John Russell Roberts, “A Puzzle in the Three Dialogues and Its Platonic Resolution,” in Stefan Storrie, ed., Berkeley’s Three Dialogues: New Essays (Oxford, 2018). DOI:10.1093/oso/9780198755685.003.0010
This essay suggests that Berkeley’s Neoplatonism may be profitably viewed as developed under the influence of Cambridge Platonism. A brief account of some key aspects of Cambridge Platonism are reviewed, specifically the central idea of the Image of God Doctrine (IGD) and Cudworth’s Axiarchism. Then possible points of influence of these aspects on Berkeley’s views are explored. In support of its possible usefulness, this approach to Berkeley’s Neoplatonism is used to shed light on his otherwise puzzling embrace of the pure intellect and abstract ideas. If Berkeley is drawing on the Cambridge Platonism tradition in the way suggested, he can have his pure intellect and its innate ideas without dragging along a commitment to a faculty of abstraction and its abstract ideas. Instead, the pure intellect is seen as a reflective faculty directed to the perfectly particular, concrete self.
British Journal for the History of Philosophy 25.5 (2017): Cambridge Platonism, edited by Sarah Hutton
- Introduction: The Cambridge Platonists: Some New Studies, Sarah Hutton, 851-857; full-text available here.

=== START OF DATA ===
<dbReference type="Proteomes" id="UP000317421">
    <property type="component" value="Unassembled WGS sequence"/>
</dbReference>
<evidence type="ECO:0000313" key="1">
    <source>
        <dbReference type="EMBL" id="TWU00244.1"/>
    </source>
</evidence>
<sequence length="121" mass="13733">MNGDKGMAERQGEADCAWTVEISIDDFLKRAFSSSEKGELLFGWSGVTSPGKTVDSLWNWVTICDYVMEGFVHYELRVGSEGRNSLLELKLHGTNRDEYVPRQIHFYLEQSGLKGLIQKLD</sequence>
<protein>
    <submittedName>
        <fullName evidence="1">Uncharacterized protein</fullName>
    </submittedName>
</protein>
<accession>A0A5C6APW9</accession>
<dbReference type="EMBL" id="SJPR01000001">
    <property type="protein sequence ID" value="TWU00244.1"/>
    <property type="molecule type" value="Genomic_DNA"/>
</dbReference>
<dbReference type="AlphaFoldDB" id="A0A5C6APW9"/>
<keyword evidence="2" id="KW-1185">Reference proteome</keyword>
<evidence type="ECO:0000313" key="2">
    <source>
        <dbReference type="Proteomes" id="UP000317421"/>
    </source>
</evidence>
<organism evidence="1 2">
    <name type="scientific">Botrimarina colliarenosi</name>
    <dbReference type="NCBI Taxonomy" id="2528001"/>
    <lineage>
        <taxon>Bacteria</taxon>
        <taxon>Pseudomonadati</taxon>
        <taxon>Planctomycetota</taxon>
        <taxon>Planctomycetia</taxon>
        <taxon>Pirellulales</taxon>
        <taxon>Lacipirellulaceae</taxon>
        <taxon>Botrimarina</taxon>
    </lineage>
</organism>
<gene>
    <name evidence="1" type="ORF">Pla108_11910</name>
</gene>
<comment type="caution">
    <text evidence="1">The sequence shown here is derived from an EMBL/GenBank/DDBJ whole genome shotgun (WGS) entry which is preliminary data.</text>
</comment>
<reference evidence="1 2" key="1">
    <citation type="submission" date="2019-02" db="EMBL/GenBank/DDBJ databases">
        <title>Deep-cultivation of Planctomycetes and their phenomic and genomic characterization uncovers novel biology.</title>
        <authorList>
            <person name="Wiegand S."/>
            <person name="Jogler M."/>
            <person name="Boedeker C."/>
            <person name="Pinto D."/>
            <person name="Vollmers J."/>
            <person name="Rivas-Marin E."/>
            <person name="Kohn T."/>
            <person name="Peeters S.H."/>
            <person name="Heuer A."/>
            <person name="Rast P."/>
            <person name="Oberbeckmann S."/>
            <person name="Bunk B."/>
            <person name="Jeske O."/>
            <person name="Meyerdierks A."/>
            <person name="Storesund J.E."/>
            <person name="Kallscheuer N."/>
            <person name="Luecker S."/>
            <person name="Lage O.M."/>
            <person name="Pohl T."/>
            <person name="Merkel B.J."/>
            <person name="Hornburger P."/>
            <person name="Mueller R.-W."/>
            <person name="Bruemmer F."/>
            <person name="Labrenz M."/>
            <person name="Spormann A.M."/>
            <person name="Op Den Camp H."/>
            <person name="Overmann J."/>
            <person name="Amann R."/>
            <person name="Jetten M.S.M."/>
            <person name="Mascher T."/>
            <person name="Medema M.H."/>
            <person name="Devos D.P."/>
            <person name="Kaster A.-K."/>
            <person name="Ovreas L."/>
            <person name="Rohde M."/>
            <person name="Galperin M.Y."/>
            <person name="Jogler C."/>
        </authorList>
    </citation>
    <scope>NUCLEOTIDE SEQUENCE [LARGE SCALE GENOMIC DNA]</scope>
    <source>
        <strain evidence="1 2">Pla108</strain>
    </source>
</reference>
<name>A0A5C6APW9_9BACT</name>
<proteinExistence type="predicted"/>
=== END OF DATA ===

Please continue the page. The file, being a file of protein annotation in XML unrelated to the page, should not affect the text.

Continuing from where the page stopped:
- Patrides, Plotinus and the Cambridge Platonists, Stephen R. L. Clark, 858-877
- Descartes and More on the infinity of the world, Igor Agostini, 878-896
- ‘In human shape to become the very beast!’ – Henry More on animals, Cecilia Muratori, 897-915
- Henry More as reader of Marcus Aurelius, John Sellars, 916-931
- Gods and giants: Cudworth’s platonic metaphysics and his ancient theology, Douglas Hedley, 932-953
- Cudworth on superintellectual instinct as inclination to the good, David Leech, 954-970
- Pre-existence and universal salvation – the Origenian renaissance in early modern Cambridge, Christian Hengstermann, 971-989
- Time, space, and process in Anne Conway, Emily Thomas, 990-1010
- Three texts on the Kabbalah: More, Wachter, Leibniz, and the philosophy of the Hebrews, Mogens Lærke, 1011-1030
- Whichcote, Shaftesbury and Locke: Shaftesbury’s critique of Locke’s epistemology and moral philosophy, Friedrich A. Uehlein, 1031-1048